• Neo-Darwinists ask us to believe in things not seen. We’re not supposed to have an established religion in America, but we do, and it’s called Darwinism.
  • Evolutionism, as taught by Darwinism, has nothing - nothing - to say about how life originated. Has nothing to say about how the governing principles in the universe - gravity, thermodynamics, motion, fluid motion - how any of those originated. It's...it's got some gigantic missing pieces.
  • We believe that Darwinism is the real Orthodox Church, because Darwinism asks you to believe in things unseen that are incredibly unlikely. Darwinism asks us to believe that out of pure random chance, we got a cell that is as complicated as a Boeing 777. Darwinism asks us to believe that one day there was nothing but mud and ooze, and the next day there was life, and very soon after there was intelligent life. Darwinism asks us to believe that you can destroy genetic material through random mutation and natural selection and yet end up with more genetic material. We don't really ask you to believe anything that difficult; it is sort of innate in mankind to believe that there is a God, a heavenly Father and we're asking you to just follow the consequences of that and see if possibly there could be some scientific validity to that.
  • Humans are alive, therefore life must be complex.
  • My feeling is that Darwinism is only at best a partial solution, and an extremely dangerous partial solution. I would say, based on the little I know, Darwinism explains microevolution within species quite well. As to its broader consequence and implications, I don't think it explains individual species evolution at all well.
  • And for me, it's pretty clear-cut that until we learn some better explanation for how life began, there is a God who always existed and created the heavens and the earth. And until somebody gives me a better explanation, I'll go for it. And it doesn't scare me at all when scientists say, "Oh, but that can't be proved," because neither can any of the Darwinian hypotheses about how life began be proved. Anyway, I couldn't give a [profanity] whether a person calls himself a scientist. It doesn't earn any extra respect from me, because it's not as if science has covered itself with glory, morally, in my time. Scientists were the people in Germany telling Hitler that it was a good idea to kill all the Jews. Scientists were telling Stalin it was a good idea to wipe out the middle-class peasants. Scientists were telling Mao Tse-Tung it was fine to kill 50 million people in order to further the revolution.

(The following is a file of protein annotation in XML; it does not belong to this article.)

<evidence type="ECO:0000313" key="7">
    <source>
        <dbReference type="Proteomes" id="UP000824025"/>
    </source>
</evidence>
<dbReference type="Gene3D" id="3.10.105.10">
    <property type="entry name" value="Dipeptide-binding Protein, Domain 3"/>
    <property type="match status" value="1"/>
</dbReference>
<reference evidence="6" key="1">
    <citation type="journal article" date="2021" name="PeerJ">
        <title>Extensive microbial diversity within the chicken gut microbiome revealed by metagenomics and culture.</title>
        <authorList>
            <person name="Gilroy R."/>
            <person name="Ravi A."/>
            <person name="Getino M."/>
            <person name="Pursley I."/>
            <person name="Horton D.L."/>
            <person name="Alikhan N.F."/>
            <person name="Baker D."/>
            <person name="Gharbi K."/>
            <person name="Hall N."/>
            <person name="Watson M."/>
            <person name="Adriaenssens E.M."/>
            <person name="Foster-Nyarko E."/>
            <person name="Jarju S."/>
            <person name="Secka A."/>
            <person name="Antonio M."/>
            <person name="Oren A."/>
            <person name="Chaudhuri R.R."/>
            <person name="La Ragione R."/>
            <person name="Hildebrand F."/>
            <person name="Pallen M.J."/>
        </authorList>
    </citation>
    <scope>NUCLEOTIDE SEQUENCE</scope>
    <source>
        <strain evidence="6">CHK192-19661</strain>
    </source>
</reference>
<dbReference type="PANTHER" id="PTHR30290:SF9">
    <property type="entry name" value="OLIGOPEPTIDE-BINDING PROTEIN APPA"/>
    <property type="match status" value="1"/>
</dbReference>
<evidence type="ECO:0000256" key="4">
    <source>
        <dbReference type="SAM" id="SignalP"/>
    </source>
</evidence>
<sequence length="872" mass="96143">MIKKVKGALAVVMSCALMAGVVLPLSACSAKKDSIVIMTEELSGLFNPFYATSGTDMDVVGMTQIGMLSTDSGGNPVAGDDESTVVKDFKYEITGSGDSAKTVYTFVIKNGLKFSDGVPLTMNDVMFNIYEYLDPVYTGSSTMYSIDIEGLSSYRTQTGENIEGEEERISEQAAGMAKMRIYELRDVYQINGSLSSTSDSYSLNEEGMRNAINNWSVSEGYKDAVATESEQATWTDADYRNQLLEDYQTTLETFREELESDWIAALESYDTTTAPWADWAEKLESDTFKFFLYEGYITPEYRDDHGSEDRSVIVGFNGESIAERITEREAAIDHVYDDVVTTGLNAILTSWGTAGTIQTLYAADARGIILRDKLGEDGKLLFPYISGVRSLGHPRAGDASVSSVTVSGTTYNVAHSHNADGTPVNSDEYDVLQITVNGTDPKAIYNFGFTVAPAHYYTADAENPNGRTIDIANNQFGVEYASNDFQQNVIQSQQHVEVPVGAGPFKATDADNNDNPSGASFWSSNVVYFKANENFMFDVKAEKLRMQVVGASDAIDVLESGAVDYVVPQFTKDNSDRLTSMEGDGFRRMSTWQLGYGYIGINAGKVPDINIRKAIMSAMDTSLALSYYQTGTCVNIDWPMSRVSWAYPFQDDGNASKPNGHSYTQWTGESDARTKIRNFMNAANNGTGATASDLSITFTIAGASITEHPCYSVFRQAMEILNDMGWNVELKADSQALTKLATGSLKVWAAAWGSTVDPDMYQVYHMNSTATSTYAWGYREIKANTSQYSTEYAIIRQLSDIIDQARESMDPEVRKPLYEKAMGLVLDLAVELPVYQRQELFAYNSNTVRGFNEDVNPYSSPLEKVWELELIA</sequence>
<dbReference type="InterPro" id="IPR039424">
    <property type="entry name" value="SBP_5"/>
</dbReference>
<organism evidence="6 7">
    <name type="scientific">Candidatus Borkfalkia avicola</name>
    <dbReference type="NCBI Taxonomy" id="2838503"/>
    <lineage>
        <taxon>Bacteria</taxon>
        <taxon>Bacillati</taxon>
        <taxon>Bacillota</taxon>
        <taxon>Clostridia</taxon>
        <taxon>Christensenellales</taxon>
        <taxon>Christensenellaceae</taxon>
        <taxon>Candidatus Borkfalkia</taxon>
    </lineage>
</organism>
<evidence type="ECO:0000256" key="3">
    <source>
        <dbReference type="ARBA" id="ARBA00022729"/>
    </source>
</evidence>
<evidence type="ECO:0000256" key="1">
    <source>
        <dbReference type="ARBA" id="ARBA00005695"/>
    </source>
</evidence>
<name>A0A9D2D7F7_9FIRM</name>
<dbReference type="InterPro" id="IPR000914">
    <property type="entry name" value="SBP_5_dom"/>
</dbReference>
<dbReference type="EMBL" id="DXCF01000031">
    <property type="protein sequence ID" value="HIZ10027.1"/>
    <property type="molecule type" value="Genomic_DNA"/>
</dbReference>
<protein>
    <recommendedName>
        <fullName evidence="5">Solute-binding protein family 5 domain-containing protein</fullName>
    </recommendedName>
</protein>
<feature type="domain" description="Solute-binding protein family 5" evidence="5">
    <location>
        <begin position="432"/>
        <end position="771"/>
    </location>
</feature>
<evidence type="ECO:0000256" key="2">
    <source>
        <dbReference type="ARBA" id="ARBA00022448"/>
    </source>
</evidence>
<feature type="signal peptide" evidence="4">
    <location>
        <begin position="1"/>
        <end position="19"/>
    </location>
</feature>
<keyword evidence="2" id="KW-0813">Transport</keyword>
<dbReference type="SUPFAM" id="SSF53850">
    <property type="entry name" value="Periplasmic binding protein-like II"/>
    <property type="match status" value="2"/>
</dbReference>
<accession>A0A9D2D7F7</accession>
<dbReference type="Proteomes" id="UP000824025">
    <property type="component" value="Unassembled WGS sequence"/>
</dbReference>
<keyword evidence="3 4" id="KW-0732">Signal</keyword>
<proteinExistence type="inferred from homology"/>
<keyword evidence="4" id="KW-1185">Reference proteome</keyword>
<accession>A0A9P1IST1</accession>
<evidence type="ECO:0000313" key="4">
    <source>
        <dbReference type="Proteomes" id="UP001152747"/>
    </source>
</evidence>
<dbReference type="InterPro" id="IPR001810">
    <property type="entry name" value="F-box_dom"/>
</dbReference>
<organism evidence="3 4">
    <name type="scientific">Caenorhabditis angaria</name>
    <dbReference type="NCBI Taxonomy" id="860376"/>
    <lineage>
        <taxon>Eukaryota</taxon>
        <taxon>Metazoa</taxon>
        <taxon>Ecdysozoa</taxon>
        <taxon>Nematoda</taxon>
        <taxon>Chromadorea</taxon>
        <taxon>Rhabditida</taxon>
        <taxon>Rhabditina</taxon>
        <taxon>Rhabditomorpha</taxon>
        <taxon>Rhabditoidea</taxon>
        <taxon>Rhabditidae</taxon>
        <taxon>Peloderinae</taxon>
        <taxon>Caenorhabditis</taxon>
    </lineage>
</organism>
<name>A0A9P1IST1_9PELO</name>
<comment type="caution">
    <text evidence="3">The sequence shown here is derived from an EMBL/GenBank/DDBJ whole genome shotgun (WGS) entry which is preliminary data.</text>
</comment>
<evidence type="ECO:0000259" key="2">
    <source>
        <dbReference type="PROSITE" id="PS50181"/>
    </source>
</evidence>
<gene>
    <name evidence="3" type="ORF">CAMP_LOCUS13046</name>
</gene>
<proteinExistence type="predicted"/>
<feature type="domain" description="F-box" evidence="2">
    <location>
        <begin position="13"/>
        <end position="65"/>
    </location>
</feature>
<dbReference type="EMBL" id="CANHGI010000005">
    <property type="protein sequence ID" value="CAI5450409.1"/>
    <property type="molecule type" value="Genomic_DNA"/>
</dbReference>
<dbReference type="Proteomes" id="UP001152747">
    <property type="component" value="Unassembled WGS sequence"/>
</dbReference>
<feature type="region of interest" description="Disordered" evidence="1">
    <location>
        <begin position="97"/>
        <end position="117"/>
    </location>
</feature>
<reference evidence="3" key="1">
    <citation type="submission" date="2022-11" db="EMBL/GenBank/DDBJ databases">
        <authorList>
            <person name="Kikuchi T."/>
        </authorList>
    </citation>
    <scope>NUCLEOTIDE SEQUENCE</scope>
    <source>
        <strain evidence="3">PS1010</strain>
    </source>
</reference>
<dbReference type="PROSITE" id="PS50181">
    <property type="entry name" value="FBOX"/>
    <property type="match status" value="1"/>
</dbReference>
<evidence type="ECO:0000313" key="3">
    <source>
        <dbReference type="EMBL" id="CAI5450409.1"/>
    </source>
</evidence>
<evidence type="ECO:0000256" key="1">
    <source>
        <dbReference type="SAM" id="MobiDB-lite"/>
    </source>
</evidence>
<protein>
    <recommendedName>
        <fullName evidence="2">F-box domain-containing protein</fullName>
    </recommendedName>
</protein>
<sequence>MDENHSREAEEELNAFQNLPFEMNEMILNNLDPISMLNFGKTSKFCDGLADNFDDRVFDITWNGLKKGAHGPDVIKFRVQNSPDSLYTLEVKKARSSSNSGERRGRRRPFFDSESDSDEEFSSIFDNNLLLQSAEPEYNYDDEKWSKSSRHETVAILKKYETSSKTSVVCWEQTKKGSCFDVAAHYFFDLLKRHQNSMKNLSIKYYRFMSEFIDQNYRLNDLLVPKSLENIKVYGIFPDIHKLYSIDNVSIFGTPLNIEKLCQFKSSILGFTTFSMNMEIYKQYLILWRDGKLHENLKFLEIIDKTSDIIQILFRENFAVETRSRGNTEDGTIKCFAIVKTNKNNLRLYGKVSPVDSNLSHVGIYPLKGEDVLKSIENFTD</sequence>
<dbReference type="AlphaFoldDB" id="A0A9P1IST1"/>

• I'm still not that familiar with it [Intelligent Design]. I'm more familiar with it than most people, but nowhere near as familiar with it as a genuine expert in the subject. I don't pretend to be a scientist. I'm the person who moderates the discussion between and among the scientists.
  • [I did] Some [reading to prep for Expelled]. I read one book cover to cover, From Darwin to Hitler, and that was a very interesting book--one of these rare books I wish had been even longer. It's about how Darwin's theory--supposedly concocted by this mild-mannered saintly man, with a flowing white beard like Santa Claus--led to the murder of millions of innocent people.